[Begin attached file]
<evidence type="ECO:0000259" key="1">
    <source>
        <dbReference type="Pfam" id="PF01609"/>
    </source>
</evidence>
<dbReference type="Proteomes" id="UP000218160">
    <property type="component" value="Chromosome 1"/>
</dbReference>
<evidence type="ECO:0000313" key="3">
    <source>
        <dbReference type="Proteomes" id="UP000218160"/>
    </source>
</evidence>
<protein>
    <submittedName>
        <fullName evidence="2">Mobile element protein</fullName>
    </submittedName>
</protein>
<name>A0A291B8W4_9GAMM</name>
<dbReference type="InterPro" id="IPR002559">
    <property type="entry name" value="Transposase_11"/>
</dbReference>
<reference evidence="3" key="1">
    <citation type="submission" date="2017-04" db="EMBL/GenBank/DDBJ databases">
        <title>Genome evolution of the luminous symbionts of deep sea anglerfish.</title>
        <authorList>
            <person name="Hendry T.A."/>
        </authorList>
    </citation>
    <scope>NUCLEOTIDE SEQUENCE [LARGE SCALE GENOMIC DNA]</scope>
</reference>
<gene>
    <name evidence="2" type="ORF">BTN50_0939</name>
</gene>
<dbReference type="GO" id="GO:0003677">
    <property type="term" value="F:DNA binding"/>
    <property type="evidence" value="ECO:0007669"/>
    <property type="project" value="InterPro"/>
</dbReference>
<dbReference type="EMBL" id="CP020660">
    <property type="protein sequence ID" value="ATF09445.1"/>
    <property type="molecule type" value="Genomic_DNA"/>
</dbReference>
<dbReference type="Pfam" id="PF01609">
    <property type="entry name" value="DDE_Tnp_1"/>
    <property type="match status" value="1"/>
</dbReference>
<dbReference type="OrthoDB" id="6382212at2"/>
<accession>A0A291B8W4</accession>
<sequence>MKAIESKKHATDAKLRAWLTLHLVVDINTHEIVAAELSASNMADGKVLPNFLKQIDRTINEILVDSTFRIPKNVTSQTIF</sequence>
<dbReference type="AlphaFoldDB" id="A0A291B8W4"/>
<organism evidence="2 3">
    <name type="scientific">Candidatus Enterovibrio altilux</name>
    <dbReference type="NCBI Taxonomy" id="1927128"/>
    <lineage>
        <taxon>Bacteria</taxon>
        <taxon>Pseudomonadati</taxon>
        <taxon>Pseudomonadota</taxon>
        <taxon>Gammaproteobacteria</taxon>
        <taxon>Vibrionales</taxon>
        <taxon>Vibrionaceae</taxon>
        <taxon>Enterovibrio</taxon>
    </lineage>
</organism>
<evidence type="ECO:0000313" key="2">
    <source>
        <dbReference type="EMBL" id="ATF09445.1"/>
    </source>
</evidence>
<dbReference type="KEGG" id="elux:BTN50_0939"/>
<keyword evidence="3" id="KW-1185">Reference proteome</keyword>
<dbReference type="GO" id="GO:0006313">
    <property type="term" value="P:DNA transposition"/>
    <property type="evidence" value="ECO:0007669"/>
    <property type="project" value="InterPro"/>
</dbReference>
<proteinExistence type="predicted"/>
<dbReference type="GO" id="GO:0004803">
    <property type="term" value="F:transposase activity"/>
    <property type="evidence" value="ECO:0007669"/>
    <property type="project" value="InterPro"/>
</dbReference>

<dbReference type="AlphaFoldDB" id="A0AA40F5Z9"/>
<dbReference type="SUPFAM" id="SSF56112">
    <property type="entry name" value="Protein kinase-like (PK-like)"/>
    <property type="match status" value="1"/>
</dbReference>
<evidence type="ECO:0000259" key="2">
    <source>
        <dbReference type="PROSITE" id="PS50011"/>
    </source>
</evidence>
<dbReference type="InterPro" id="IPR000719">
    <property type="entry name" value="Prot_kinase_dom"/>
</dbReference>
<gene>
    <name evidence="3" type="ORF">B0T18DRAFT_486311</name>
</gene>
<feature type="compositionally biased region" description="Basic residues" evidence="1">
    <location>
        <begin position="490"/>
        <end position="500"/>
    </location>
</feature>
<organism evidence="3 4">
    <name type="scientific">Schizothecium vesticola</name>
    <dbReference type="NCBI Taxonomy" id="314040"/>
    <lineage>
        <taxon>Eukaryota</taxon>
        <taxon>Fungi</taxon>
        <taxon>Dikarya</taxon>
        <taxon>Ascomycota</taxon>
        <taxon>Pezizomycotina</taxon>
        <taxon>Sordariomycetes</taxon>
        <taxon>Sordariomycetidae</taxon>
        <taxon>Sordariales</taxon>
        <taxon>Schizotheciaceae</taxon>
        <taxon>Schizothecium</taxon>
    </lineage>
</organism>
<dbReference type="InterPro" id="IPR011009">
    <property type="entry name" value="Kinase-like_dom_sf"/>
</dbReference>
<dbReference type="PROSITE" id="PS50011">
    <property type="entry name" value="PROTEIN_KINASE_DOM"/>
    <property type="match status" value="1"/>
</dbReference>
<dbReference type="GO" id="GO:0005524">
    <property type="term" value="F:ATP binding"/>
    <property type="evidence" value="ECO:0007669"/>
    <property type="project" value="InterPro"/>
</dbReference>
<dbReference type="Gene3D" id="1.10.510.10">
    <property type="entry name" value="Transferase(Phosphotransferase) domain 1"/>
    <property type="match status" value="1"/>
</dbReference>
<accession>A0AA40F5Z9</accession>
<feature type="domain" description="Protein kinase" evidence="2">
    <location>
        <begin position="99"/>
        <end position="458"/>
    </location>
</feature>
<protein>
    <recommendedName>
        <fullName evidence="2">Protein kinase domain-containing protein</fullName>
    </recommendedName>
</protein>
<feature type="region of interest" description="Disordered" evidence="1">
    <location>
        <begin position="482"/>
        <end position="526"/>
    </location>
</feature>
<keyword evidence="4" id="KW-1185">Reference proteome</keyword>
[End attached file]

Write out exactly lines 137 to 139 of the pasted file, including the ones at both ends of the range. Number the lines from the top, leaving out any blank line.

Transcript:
<accession>A0AA40F5Z9</accession>
<feature type="domain" description="Protein kinase" evidence="2">
    <location>